Diving in to Science Communication to Protect Our Ocean: Q&A with Alumna Sophia Troeh

Sophia Troeh, a recent graduate of Northeastern University’s Three Seas program, is dedicated to protecting our oceans and their ecosystems for future generations. Sophia was chosen for the prestigious 2023 Sea Grant Knauss fellowship, where and her work showcases the vital intersection of science and advocacy in safeguarding our marine resources.  Her passion for science outreach and a commitment to environmental conservation were influenced by her time in the Three Seas program and through ongoing mentorship from the faculty of the Coastal Sustainability Institute We connected with Sophia in her current role as a 2023 Knauss Fellow for an update! 

What are the details of your fellowship? 

I am a 2023 Knauss Fellow placed at the United States Fish and Wildlife Service in the Fish and Aquatic
Conservation program. I am a Science Communications Fellow supporting communications around Bipartisan Infrastructure Law funded National Fish Passage Program projects. This involves tracking projects from groundbreaking to ribbon-cutting, as well as documenting their impacts environmentally, culturally, and socio-economically. The office is located at USFWS Headquarters in Falls Church, Virginia and my mentors are Shannon Boyle (National Fish Passage Program Coordinator) and Holly Richards (Fish Enthusiast from the Branch of Communications). However, I’ve been very fortunate to work closely with all members of both the Branch of Aquatic Habitat and Species Conservation as well as the Branch of Communications. 

What’s been the best/most interesting part so far? 

Everything! Everyone I’ve interacted with since starting this fellowship has been supportive and truly invested in the success of fellows. The breadth of the alumni network is incredible across all the agencies. Not to mention, living in the DMV is amazing! There’s so many events, trainings, and opportunities to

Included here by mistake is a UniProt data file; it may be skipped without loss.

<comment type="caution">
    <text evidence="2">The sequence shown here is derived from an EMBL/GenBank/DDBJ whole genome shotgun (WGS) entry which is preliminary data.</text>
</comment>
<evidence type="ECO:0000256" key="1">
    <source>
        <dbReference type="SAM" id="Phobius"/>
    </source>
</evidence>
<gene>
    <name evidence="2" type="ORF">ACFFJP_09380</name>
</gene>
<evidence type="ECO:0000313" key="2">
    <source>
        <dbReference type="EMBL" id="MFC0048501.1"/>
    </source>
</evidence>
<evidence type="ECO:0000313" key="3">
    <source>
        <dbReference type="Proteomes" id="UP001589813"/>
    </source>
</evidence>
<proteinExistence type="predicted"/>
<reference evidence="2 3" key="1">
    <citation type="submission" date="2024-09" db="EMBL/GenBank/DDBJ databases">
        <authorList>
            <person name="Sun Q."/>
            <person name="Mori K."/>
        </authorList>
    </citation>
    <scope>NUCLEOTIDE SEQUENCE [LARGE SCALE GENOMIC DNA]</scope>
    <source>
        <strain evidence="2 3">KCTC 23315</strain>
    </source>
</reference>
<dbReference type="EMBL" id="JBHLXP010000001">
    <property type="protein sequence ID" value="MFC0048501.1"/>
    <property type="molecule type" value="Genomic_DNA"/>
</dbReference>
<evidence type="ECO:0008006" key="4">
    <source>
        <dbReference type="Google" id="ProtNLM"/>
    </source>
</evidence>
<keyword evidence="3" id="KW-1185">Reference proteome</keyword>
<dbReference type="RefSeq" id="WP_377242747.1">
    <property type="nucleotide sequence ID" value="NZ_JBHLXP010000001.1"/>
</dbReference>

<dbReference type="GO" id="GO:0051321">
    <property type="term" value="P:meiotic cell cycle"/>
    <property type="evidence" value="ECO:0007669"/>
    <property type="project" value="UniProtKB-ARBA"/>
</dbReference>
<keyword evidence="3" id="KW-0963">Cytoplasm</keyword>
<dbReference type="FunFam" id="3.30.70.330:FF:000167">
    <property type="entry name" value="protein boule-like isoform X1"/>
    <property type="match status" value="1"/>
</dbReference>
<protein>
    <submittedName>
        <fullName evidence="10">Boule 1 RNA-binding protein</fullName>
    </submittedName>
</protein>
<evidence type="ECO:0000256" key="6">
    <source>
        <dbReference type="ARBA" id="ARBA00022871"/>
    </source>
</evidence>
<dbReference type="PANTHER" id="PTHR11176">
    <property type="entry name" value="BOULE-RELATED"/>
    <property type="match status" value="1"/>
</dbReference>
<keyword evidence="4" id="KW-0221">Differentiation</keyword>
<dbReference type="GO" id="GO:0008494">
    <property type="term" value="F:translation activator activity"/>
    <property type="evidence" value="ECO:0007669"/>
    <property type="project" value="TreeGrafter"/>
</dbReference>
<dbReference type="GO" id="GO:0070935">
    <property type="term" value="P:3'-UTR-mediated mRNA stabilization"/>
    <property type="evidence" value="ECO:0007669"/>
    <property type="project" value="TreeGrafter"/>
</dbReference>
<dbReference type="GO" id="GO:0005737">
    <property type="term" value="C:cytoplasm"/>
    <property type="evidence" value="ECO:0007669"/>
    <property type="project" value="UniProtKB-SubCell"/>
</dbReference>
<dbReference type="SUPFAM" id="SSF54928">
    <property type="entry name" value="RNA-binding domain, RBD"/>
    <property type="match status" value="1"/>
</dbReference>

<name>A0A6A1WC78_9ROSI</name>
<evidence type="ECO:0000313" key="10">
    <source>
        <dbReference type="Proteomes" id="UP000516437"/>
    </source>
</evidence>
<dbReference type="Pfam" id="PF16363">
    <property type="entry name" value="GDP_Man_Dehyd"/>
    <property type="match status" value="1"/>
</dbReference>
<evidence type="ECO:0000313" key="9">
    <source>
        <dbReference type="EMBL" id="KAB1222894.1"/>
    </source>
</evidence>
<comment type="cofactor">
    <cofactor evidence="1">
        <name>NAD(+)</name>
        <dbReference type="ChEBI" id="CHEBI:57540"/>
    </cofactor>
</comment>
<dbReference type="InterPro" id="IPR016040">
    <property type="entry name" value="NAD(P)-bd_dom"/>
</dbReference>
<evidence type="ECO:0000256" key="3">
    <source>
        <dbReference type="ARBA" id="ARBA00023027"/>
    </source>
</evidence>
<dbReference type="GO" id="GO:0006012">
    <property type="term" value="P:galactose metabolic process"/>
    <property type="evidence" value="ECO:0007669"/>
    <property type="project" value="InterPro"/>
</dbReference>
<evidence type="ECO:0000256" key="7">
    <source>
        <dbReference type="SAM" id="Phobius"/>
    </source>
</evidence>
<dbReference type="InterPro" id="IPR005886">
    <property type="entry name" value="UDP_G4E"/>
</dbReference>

learn, especially now that we are transitioning back to in-person. My fellowship cohort is full of talented, passionate folks that already feel like family.  

What was it like moving from Three Seas into the policy realm? 

The Three Seas program required a lot of flexibility and a desire to learn about a wide range of topics as we transitioned frequently between three vastly different ecosystems. Now, I’m working with another topic completely new to me- fish passage in river systems. Three Seas taught me that keeping an open mind and being resilient to change can help you discover interests you didn’t even know you had. I’ve also reconnected with folks I met along the Three Seas journey, such as Hawaii Sea Grant. I’ll admit there’s been some challenges in transitioning from field work to an office position. I miss being outside and in the water every day. But being in this headquarters level position and seeing the behind-the-scenes of grant management/distribution has given me new insight in the grand scheme of aquatic conservation. 

What’s next for you? 

I’ll be in Alaska for about a month doing some fish passage project field work. This includes construction monitoring and stream surveys in the Anchorage area and on the Kenai Peninsula. I’m using this fellowship as a “gap year” to evaluate what I’d like to do next as an early career scientist. I plan on either going back to school and pursuing a PhD or finding employment within the federal government. This fellowship has illuminated that the world is my sustainably farmed oyster and I can’t wait for what’s to come!

College of Science
Marine and Environmental Sciences
Three Seas